• Ménière's disease. With Ménière's disease, a person has episodes of dizziness that come and go. During the episode, a person has vertigo and balance problems as well as hearing problems. The person may feel like the ear is blocked up and full, and they can’t hear as well. They also have tinnitus [ti-ny-tuhs] (ringing or buzzing in the ear) that gets worse during episodes but often does not go away even between episodes. The cause of Ménière's disease is not yet known.
  • Persistent Postural Perceptual Dizziness (PPPD). PPPD is also one of the more common causes of a more persistent or daily dizziness.  This is something that is most often triggered by inner ear event, migraine, or concussion. It is believed to be a complication to healing and literally represents a shift in the way your balance system is working because of prior triggering/disturbing dizziness event. The person may complain of a less intense dizziness that is present most of the day. They complain of visual motion intolerance such as grocery stores, scrolling computer screens, and even busy carpets. This has been found be very responsive to some medicines and exercise.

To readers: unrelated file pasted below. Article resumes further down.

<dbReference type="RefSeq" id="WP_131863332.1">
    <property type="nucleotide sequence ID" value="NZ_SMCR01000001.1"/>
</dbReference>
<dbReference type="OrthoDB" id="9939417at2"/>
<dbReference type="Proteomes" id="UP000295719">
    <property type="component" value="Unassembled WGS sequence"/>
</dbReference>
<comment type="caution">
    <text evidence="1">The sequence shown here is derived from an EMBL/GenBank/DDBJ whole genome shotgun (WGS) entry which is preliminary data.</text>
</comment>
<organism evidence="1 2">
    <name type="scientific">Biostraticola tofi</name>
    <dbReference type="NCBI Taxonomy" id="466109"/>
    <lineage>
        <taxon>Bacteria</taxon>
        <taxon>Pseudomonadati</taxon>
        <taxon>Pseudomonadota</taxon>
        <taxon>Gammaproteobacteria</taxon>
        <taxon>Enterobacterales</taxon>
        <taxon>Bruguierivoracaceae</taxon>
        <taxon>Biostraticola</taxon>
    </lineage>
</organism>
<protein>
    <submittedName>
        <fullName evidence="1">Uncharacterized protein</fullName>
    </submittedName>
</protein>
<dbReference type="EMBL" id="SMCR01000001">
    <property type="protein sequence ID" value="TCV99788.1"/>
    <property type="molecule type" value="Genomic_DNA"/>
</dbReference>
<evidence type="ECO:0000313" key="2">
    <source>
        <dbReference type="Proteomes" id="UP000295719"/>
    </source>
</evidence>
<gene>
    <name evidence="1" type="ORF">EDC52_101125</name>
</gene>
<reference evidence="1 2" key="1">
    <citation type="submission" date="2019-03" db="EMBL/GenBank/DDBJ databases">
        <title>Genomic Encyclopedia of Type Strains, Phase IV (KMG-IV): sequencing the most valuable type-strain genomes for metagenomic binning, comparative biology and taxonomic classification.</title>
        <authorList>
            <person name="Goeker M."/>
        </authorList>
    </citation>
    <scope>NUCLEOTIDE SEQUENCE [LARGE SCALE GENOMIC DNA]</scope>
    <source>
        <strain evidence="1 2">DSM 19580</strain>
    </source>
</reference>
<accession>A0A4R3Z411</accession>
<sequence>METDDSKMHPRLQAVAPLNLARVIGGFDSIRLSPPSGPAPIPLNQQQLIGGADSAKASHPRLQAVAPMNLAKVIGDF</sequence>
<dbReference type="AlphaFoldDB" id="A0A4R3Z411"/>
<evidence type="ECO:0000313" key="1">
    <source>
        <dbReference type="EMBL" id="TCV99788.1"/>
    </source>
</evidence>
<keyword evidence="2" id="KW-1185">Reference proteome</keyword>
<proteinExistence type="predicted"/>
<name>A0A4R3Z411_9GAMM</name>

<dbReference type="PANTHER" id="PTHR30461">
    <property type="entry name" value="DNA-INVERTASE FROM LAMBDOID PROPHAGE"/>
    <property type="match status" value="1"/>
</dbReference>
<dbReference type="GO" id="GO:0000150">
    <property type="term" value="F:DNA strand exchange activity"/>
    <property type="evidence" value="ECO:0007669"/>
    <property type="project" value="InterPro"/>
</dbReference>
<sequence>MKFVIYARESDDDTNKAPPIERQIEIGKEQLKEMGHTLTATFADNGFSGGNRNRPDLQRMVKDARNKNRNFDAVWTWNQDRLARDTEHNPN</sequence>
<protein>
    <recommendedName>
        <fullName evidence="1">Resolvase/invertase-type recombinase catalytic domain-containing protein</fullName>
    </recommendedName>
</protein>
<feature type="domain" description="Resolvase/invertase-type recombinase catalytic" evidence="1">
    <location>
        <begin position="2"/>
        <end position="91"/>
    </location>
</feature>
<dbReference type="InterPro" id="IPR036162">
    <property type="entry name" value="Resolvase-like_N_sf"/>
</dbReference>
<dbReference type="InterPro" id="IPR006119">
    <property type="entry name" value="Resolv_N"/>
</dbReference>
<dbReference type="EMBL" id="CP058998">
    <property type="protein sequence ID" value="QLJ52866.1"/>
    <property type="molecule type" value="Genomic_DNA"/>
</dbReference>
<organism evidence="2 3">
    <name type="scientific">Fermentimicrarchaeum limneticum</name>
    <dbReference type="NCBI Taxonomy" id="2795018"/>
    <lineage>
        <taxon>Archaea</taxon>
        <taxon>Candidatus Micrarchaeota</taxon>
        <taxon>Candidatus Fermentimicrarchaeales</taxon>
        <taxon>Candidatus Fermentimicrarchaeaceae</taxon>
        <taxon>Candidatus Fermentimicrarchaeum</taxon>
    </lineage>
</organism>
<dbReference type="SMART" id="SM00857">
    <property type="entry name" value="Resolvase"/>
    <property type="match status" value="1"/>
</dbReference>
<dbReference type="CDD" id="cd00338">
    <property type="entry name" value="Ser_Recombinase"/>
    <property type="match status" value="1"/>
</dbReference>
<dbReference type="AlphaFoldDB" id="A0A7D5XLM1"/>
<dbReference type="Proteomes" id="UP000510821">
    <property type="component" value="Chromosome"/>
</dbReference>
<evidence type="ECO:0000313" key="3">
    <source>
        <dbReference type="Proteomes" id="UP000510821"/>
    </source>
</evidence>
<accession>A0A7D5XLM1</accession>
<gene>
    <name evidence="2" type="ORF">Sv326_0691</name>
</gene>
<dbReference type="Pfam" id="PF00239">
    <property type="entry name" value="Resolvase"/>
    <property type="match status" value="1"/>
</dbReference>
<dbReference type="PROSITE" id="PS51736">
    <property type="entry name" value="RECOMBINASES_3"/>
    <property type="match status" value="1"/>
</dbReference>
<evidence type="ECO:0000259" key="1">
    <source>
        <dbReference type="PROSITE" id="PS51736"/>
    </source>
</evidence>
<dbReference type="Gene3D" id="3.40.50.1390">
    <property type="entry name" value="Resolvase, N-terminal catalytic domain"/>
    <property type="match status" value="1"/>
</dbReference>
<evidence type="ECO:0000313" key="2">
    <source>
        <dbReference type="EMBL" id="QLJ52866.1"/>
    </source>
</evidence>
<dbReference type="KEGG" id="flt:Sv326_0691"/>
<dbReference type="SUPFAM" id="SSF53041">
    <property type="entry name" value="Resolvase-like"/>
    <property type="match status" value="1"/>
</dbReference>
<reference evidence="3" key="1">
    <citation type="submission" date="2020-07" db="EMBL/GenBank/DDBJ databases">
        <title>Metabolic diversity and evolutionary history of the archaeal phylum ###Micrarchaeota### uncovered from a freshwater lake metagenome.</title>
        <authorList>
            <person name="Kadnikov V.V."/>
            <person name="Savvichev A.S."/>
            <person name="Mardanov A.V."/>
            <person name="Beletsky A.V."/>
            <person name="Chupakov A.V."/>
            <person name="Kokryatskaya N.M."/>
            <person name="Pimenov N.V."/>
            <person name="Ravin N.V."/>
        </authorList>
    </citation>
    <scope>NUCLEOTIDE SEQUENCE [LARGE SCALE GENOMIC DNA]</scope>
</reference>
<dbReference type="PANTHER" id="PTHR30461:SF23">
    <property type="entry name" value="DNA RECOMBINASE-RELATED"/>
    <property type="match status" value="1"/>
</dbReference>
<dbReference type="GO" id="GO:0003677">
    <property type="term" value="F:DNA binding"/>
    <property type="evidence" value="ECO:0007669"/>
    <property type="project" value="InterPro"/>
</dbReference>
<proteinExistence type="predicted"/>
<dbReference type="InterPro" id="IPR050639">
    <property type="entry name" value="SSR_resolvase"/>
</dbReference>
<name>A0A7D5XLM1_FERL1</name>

• Perilymph fistula [per-i-limf fis-choo-luh] or Superior Canal Dehiscence. Sometimes an injury, or for not well understandably causes, there can be abnormal opening of your inner ear that either allows the inner ear fluid to leak into your middle ear (perilymph fistula) or more commonly allows pressure to irritate the inner ear (Superior Canal Dehiscence). It causes dizziness and trouble with balance that gets worsen with straining or pressure changes. It can be caused by a head injury or an ear injury from changes in pressure that might happen, for example, in scuba diving. It can also happen from having a lot of serious ear infections.
  • Otosclerosis [oh-tuh-skli-roh-sis]. One of the small bones in the middle ear has a problem or growth that keeps the middle ear and inner ear from working right and this can cause hearing loss.
  • Ototoxicity [oh-tuh-tok-sis-i-tee]. Sometimes certain medicines can cause damage to the nerve or hair cells in the inner ear.